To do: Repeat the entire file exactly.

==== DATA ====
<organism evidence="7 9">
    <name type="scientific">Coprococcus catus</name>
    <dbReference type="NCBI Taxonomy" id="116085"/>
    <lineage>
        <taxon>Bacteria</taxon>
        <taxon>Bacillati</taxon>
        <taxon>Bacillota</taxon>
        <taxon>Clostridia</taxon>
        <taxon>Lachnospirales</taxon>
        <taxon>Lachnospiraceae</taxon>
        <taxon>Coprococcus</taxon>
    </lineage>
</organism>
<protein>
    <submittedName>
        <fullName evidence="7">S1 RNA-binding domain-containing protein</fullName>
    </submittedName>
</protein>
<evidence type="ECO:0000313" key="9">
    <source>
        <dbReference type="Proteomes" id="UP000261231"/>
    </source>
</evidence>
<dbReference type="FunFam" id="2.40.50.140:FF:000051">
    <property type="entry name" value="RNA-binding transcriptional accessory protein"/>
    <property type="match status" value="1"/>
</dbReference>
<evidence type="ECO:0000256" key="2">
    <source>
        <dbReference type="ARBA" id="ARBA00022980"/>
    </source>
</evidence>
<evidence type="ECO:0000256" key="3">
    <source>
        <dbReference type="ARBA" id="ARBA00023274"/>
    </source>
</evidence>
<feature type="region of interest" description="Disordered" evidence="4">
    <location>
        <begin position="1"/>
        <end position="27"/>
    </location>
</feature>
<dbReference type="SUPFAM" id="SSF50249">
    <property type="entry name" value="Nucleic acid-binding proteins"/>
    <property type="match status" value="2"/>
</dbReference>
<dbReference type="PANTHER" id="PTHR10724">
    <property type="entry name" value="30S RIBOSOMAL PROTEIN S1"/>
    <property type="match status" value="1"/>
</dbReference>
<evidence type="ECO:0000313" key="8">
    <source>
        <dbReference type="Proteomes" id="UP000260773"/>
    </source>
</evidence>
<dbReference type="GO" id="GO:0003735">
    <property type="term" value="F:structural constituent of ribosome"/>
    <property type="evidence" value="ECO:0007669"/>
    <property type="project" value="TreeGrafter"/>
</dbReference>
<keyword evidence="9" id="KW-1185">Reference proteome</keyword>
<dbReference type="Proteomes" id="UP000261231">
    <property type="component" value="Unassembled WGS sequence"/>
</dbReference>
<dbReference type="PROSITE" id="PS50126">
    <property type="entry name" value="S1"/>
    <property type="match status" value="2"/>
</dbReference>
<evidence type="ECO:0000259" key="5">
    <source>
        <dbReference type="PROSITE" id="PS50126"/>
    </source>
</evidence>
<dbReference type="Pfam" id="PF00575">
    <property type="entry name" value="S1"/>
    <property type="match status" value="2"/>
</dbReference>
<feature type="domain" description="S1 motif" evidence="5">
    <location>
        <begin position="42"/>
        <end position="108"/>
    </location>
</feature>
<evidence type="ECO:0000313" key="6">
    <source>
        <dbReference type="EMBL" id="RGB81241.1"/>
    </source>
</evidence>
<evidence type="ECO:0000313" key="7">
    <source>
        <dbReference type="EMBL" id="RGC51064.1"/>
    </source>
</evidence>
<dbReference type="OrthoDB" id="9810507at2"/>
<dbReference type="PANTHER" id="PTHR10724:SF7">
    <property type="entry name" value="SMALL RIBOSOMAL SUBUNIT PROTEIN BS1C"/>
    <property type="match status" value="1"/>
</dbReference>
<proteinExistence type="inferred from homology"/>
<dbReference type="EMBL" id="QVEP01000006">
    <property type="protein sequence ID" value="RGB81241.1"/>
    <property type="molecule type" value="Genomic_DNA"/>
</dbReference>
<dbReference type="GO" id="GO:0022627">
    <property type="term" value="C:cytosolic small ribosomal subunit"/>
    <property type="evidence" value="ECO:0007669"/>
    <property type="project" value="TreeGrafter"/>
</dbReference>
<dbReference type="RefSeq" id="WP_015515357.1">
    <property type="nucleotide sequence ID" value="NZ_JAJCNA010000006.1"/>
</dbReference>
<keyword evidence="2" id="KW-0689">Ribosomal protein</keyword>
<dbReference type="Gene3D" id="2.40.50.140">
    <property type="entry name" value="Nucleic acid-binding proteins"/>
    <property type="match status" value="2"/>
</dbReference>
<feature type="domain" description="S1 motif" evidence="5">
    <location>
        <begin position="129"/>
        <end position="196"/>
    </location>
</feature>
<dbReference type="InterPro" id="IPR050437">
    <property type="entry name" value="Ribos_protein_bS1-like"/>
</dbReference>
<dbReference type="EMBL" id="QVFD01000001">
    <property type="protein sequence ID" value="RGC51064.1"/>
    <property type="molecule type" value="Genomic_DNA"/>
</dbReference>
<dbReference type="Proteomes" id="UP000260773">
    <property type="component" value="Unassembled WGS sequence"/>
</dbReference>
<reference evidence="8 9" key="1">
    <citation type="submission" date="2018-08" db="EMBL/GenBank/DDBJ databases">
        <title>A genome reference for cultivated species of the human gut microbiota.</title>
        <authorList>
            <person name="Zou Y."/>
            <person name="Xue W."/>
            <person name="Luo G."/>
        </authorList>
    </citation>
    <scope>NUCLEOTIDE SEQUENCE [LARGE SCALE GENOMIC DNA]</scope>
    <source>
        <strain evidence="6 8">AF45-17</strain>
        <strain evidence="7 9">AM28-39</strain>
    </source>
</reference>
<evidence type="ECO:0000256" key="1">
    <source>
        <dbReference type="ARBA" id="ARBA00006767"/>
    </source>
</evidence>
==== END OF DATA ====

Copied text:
<organism evidence="7 9">
    <name type="scientific">Coprococcus catus</name>
    <dbReference type="NCBI Taxonomy" id="116085"/>
    <lineage>
        <taxon>Bacteria</taxon>
        <taxon>Bacillati</taxon>
        <taxon>Bacillota</taxon>
        <taxon>Clostridia</taxon>
        <taxon>Lachnospirales</taxon>
        <taxon>Lachnospiraceae</taxon>
        <taxon>Coprococcus</taxon>
    </lineage>
</organism>
<protein>
    <submittedName>
        <fullName evidence="7">S1 RNA-binding domain-containing protein</fullName>
    </submittedName>
</protein>
<evidence type="ECO:0000313" key="9">
    <source>
        <dbReference type="Proteomes" id="UP000261231"/>
    </source>
</evidence>
<dbReference type="FunFam" id="2.40.50.140:FF:000051">
    <property type="entry name" value="RNA-binding transcriptional accessory protein"/>
    <property type="match status" value="1"/>
</dbReference>
<evidence type="ECO:0000256" key="2">
    <source>
        <dbReference type="ARBA" id="ARBA00022980"/>
    </source>
</evidence>
<evidence type="ECO:0000256" key="3">
    <source>
        <dbReference type="ARBA" id="ARBA00023274"/>
    </source>
</evidence>
<feature type="region of interest" description="Disordered" evidence="4">
    <location>
        <begin position="1"/>
        <end position="27"/>
    </location>
</feature>
<dbReference type="SUPFAM" id="SSF50249">
    <property type="entry name" value="Nucleic acid-binding proteins"/>
    <property type="match status" value="2"/>
</dbReference>
<dbReference type="PANTHER" id="PTHR10724">
    <property type="entry name" value="30S RIBOSOMAL PROTEIN S1"/>
    <property type="match status" value="1"/>
</dbReference>
<evidence type="ECO:0000313" key="8">
    <source>
        <dbReference type="Proteomes" id="UP000260773"/>
    </source>
</evidence>
<dbReference type="GO" id="GO:0003735">
    <property type="term" value="F:structural constituent of ribosome"/>
    <property type="evidence" value="ECO:0007669"/>
    <property type="project" value="TreeGrafter"/>
</dbReference>
<keyword evidence="9" id="KW-1185">Reference proteome</keyword>
<dbReference type="Proteomes" id="UP000261231">
    <property type="component" value="Unassembled WGS sequence"/>
</dbReference>
<dbReference type="PROSITE" id="PS50126">
    <property type="entry name" value="S1"/>
    <property type="match status" value="2"/>
</dbReference>
<evidence type="ECO:0000259" key="5">
    <source>
        <dbReference type="PROSITE" id="PS50126"/>
    </source>
</evidence>
<dbReference type="Pfam" id="PF00575">
    <property type="entry name" value="S1"/>
    <property type="match status" value="2"/>
</dbReference>
<feature type="domain" description="S1 motif" evidence="5">
    <location>
        <begin position="42"/>
        <end position="108"/>
    </location>
</feature>
<evidence type="ECO:0000313" key="6">
    <source>
        <dbReference type="EMBL" id="RGB81241.1"/>
    </source>
</evidence>
<evidence type="ECO:0000313" key="7">
    <source>
        <dbReference type="EMBL" id="RGC51064.1"/>
    </source>
</evidence>
<dbReference type="OrthoDB" id="9810507at2"/>
<dbReference type="PANTHER" id="PTHR10724:SF7">
    <property type="entry name" value="SMALL RIBOSOMAL SUBUNIT PROTEIN BS1C"/>
    <property type="match status" value="1"/>
</dbReference>
<proteinExistence type="inferred from homology"/>
<dbReference type="EMBL" id="QVEP01000006">
    <property type="protein sequence ID" value="RGB81241.1"/>
    <property type="molecule type" value="Genomic_DNA"/>
</dbReference>
<dbReference type="GO" id="GO:0022627">
    <property type="term" value="C:cytosolic small ribosomal subunit"/>
    <property type="evidence" value="ECO:0007669"/>
    <property type="project" value="TreeGrafter"/>
</dbReference>
<dbReference type="RefSeq" id="WP_015515357.1">
    <property type="nucleotide sequence ID" value="NZ_JAJCNA010000006.1"/>
</dbReference>
<keyword evidence="2" id="KW-0689">Ribosomal protein</keyword>
<dbReference type="Gene3D" id="2.40.50.140">
    <property type="entry name" value="Nucleic acid-binding proteins"/>
    <property type="match status" value="2"/>
</dbReference>
<feature type="domain" description="S1 motif" evidence="5">
    <location>
        <begin position="129"/>
        <end position="196"/>
    </location>
</feature>
<dbReference type="InterPro" id="IPR050437">
    <property type="entry name" value="Ribos_protein_bS1-like"/>
</dbReference>
<dbReference type="EMBL" id="QVFD01000001">
    <property type="protein sequence ID" value="RGC51064.1"/>
    <property type="molecule type" value="Genomic_DNA"/>
</dbReference>
<dbReference type="Proteomes" id="UP000260773">
    <property type="component" value="Unassembled WGS sequence"/>
</dbReference>
<reference evidence="8 9" key="1">
    <citation type="submission" date="2018-08" db="EMBL/GenBank/DDBJ databases">
        <title>A genome reference for cultivated species of the human gut microbiota.</title>
        <authorList>
            <person name="Zou Y."/>
            <person name="Xue W."/>
            <person name="Luo G."/>
        </authorList>
    </citation>
    <scope>NUCLEOTIDE SEQUENCE [LARGE SCALE GENOMIC DNA]</scope>
    <source>
        <strain evidence="6 8">AF45-17</strain>
        <strain evidence="7 9">AM28-39</strain>
    </source>
</reference>
<evidence type="ECO:0000256" key="1">
    <source>
        <dbReference type="ARBA" id="ARBA00006767"/>
    </source>
</evidence>